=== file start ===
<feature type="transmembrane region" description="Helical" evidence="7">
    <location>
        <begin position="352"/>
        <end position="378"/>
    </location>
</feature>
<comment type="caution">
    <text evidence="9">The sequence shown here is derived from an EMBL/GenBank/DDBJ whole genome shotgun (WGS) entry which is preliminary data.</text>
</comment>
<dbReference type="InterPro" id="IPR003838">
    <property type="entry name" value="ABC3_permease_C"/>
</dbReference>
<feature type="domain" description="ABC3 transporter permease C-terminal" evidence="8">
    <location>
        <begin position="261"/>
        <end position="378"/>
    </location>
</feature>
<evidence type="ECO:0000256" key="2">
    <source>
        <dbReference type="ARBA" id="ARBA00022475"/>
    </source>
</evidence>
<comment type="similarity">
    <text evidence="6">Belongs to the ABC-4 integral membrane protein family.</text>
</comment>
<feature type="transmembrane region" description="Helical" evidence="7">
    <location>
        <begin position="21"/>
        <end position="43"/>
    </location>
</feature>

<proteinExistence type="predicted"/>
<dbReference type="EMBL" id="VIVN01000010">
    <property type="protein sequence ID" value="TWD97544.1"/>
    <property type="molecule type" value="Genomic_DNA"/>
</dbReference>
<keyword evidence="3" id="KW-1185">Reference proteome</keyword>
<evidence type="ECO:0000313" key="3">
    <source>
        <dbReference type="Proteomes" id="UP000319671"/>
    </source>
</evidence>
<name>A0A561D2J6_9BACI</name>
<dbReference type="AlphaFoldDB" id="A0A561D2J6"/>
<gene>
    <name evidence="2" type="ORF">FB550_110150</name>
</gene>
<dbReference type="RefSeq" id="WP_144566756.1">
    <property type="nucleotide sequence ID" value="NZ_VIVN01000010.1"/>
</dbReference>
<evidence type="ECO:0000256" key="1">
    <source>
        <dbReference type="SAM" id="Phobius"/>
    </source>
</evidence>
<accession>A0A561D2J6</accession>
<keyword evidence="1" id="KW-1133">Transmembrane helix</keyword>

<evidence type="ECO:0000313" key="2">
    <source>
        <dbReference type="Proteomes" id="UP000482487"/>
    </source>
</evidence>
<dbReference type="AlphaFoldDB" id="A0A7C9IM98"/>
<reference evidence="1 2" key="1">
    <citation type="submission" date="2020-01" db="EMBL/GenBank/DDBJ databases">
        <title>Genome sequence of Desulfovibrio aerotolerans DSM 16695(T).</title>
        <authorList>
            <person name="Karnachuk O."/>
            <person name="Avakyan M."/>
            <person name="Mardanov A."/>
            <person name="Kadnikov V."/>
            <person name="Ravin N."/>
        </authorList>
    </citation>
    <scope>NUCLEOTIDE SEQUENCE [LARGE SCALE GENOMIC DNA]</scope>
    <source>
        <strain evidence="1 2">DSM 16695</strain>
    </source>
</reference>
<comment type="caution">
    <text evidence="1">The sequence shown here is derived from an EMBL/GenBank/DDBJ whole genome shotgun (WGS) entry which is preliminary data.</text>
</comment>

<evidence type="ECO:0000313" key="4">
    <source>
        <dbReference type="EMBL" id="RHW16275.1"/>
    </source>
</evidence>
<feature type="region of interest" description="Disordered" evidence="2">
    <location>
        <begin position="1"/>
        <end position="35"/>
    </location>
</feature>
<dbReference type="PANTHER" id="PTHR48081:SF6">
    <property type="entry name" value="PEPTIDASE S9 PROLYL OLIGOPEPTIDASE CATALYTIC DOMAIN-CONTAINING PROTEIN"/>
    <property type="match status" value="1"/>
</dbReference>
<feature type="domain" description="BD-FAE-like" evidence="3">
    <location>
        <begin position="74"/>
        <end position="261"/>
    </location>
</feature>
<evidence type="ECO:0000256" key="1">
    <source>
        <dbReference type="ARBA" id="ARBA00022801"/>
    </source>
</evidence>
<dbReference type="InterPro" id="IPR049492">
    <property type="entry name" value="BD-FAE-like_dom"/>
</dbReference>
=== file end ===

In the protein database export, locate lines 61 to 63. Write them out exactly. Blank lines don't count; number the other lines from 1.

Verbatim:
        <dbReference type="Proteomes" id="UP000482487"/>
    </source>
</evidence>